A database has been developed to record and coordinate involvement activity across the organisation. Over 100 service users, patients and carers are now registered on the database. Details are centrally collated ensuring everyone has an opportunity to use their skills in the most appropriate way. Services can access this resource when they want to engage and involve people in specific activities.
The main results have been:
• Development of the Involvement and Engagement Strategy in partnership with staff, service users, carers and involvement leads.
• Reward and recognition of service users and carers who give their time and expertise is now recognised as good practice. Significant changes to payment for time have been implemented. This includes payment of the Living Wage for those 25 years old and over.
• The Trust-Wide Involvement Group has been reviewed and Involvement Leads have been identified across 60 services. They are responsible for engaging service users and carers to work alongside them on involvement in local areas. Attendance at TWIG has significantly increased (30+ at meetings) with high levels of motivation and enthusiasm for the work involved, and improved engagement of service users.
• A scoping exercise, meeting with Involvement Leads from each service area, is underway to understand involvement practice across services.
• The NHS Trust Development Authority Patient Experience Development Framework has been used to benchmark practice within the organisation.
• Localities have set up ‘People’s Panels’ to engage service users and carers in developing services.
• Based on feedback from service users and carers, a Task and Finish Group has been set up to improve service user and carer representation on recruitment panels.
• The Introduction to Involvement Network has been transformed and has developed a training package to support service users and carers who wish to be involved in Trust activities.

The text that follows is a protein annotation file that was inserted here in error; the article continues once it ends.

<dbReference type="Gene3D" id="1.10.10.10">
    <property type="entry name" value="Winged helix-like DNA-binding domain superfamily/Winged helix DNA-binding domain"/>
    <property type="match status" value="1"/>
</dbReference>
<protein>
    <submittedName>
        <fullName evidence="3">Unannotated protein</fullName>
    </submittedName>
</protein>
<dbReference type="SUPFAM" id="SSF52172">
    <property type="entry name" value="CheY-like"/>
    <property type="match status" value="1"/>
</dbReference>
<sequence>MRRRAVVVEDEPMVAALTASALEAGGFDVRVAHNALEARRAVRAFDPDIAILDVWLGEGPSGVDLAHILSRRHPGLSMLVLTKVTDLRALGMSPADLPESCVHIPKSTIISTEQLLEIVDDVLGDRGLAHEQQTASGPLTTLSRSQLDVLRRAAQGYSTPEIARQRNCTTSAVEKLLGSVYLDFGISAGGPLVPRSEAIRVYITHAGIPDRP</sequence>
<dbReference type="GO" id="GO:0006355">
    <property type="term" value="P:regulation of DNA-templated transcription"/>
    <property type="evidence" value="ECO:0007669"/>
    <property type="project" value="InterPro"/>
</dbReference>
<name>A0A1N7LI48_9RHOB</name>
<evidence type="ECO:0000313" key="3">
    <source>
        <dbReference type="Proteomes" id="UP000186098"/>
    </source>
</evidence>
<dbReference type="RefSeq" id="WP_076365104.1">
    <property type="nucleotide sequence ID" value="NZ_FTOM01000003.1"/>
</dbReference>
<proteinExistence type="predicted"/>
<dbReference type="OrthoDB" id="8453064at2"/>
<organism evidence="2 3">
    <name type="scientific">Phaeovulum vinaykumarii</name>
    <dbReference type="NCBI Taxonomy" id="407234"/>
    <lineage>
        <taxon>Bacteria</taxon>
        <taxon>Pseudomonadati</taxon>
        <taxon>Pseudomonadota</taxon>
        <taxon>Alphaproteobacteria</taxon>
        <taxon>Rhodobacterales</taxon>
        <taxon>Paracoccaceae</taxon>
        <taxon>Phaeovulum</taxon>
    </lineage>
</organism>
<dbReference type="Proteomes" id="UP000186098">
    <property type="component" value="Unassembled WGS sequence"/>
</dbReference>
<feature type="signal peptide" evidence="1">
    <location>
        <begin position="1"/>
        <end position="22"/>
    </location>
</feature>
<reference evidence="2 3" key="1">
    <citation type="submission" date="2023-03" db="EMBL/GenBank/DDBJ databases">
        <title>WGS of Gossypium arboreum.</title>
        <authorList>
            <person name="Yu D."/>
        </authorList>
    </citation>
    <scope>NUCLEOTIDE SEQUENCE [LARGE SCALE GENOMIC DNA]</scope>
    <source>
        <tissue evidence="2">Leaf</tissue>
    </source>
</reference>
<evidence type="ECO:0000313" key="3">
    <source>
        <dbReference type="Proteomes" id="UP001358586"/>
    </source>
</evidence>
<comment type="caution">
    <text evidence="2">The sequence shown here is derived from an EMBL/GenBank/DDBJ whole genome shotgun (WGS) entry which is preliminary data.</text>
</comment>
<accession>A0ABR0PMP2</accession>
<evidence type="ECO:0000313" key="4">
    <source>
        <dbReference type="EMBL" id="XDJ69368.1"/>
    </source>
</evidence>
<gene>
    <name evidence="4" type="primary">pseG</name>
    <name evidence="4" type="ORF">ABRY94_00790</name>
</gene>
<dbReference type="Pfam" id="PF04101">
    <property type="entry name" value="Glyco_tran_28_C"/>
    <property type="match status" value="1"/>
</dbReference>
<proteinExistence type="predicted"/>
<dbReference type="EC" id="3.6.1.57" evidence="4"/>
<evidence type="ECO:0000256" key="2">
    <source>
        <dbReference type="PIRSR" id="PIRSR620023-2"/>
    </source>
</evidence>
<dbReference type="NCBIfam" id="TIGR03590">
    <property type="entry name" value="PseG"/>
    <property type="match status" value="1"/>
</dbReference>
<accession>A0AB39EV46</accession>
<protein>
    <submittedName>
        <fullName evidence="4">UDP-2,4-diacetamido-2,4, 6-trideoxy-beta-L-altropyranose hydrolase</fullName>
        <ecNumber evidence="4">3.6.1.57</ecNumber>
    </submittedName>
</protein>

• The Carers in Action group has changed its format with the aim of increasing its membership and providing support for carers. They have been involved in co designing a Carers Hub which opened in March 2016
• Volunteering, health champions and health trainers now all come under one manager, enabling better coordination of activities.
A ‘comments campervan’ has recently travelled across the district to engage over 100 service users, carers and members of the public. 17 sites were visited throughout the project, over 100 people got on board and more than 5 hours of footage was captured. Key themes include: communication, staff attitudes and access to services and appointments. Young people especially expressed the need for good communication in creative and interactive ways. Directorates are using the footage to inform induction, share learning and put action plans in place to address the issues raised.
Key learning points
Leadership has been key, as has a culture change in which the Trust moves towards a position where all staff see PPI as part of how they work, rather than something that a few specific (generally junior) staff do. Times are challenging across the NHS as financial pressures combine with ever mounting demand, and maintaining and developing PPI needs high level commitment.
Engagement with young people continues to be a challenge and there is work ongoing to look at how best to engage using a variety of social media tools. Services specifically for young people need to develop unique ways of involving them and capturing their feedback, both at local level and working with partner agencies. An engagement event with children and young people has been held to develop a children’s strategy.
The argument needs to be made continually that mainstreaming PPI is not just a different way of operating, but a better one which helps ensure services are provided in ways that work best for patients and their carers and which are enhanced by the contribution of users, carers and the public
The review was undertaken by Health Together at Leeds Beckett University and funded by BDCFT. Health Together worked with a local voluntary organisation to include service users.